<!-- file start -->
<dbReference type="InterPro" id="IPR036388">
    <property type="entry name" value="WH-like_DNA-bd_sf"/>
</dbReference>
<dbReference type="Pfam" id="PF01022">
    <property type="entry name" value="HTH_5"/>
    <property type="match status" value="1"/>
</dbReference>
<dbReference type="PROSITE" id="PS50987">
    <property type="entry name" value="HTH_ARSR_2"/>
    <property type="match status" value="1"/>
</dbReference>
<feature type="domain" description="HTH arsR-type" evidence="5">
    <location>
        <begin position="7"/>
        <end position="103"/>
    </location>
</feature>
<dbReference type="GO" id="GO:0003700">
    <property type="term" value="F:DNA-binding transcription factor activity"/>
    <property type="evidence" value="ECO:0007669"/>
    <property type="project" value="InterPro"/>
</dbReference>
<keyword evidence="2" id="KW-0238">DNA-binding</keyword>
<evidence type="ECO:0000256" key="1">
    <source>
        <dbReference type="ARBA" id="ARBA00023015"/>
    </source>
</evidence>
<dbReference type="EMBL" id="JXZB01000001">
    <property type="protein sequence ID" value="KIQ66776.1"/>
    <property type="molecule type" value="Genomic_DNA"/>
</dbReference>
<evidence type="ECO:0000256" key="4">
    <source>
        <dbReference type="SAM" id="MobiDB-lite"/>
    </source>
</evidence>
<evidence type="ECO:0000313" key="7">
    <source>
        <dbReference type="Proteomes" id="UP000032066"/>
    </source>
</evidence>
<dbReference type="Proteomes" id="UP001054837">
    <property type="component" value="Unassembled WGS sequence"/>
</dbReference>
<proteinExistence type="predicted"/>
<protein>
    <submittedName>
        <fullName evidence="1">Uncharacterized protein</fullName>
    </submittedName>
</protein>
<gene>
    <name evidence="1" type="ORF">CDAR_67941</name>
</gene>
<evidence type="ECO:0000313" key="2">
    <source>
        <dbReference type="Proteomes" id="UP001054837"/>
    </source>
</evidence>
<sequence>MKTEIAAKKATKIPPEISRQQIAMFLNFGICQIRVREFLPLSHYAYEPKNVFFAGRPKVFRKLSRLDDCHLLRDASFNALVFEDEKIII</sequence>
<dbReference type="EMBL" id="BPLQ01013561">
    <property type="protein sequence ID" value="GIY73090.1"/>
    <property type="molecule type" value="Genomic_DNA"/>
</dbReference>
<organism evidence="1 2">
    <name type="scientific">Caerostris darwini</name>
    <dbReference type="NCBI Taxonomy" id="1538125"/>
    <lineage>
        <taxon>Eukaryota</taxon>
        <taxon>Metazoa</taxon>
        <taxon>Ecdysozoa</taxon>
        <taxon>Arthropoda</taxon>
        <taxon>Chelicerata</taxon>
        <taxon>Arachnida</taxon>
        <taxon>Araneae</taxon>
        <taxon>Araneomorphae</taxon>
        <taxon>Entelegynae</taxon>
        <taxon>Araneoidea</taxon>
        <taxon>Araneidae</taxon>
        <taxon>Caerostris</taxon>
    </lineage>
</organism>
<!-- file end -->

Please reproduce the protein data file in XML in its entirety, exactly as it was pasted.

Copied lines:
<dbReference type="InterPro" id="IPR036388">
    <property type="entry name" value="WH-like_DNA-bd_sf"/>
</dbReference>
<dbReference type="Pfam" id="PF01022">
    <property type="entry name" value="HTH_5"/>
    <property type="match status" value="1"/>
</dbReference>
<dbReference type="PROSITE" id="PS50987">
    <property type="entry name" value="HTH_ARSR_2"/>
    <property type="match status" value="1"/>
</dbReference>
<feature type="domain" description="HTH arsR-type" evidence="5">
    <location>
        <begin position="7"/>
        <end position="103"/>
    </location>
</feature>
<dbReference type="GO" id="GO:0003700">
    <property type="term" value="F:DNA-binding transcription factor activity"/>
    <property type="evidence" value="ECO:0007669"/>
    <property type="project" value="InterPro"/>
</dbReference>
<keyword evidence="2" id="KW-0238">DNA-binding</keyword>
<evidence type="ECO:0000256" key="1">
    <source>
        <dbReference type="ARBA" id="ARBA00023015"/>
    </source>
</evidence>
<dbReference type="EMBL" id="JXZB01000001">
    <property type="protein sequence ID" value="KIQ66776.1"/>
    <property type="molecule type" value="Genomic_DNA"/>
</dbReference>
<evidence type="ECO:0000256" key="4">
    <source>
        <dbReference type="SAM" id="MobiDB-lite"/>
    </source>
</evidence>
<evidence type="ECO:0000313" key="7">
    <source>
        <dbReference type="Proteomes" id="UP000032066"/>
    </source>
</evidence>
<dbReference type="Proteomes" id="UP001054837">
    <property type="component" value="Unassembled WGS sequence"/>
</dbReference>
<proteinExistence type="predicted"/>
<protein>
    <submittedName>
        <fullName evidence="1">Uncharacterized protein</fullName>
    </submittedName>
</protein>
<gene>
    <name evidence="1" type="ORF">CDAR_67941</name>
</gene>
<evidence type="ECO:0000313" key="2">
    <source>
        <dbReference type="Proteomes" id="UP001054837"/>
    </source>
</evidence>
<sequence>MKTEIAAKKATKIPPEISRQQIAMFLNFGICQIRVREFLPLSHYAYEPKNVFFAGRPKVFRKLSRLDDCHLLRDASFNALVFEDEKIII</sequence>
<dbReference type="EMBL" id="BPLQ01013561">
    <property type="protein sequence ID" value="GIY73090.1"/>
    <property type="molecule type" value="Genomic_DNA"/>
</dbReference>
<organism evidence="1 2">
    <name type="scientific">Caerostris darwini</name>
    <dbReference type="NCBI Taxonomy" id="1538125"/>
    <lineage>
        <taxon>Eukaryota</taxon>
        <taxon>Metazoa</taxon>
        <taxon>Ecdysozoa</taxon>
        <taxon>Arthropoda</taxon>
        <taxon>Chelicerata</taxon>
        <taxon>Arachnida</taxon>
        <taxon>Araneae</taxon>
        <taxon>Araneomorphae</taxon>
        <taxon>Entelegynae</taxon>
        <taxon>Araneoidea</taxon>
        <taxon>Araneidae</taxon>
        <taxon>Caerostris</taxon>
    </lineage>
</organism>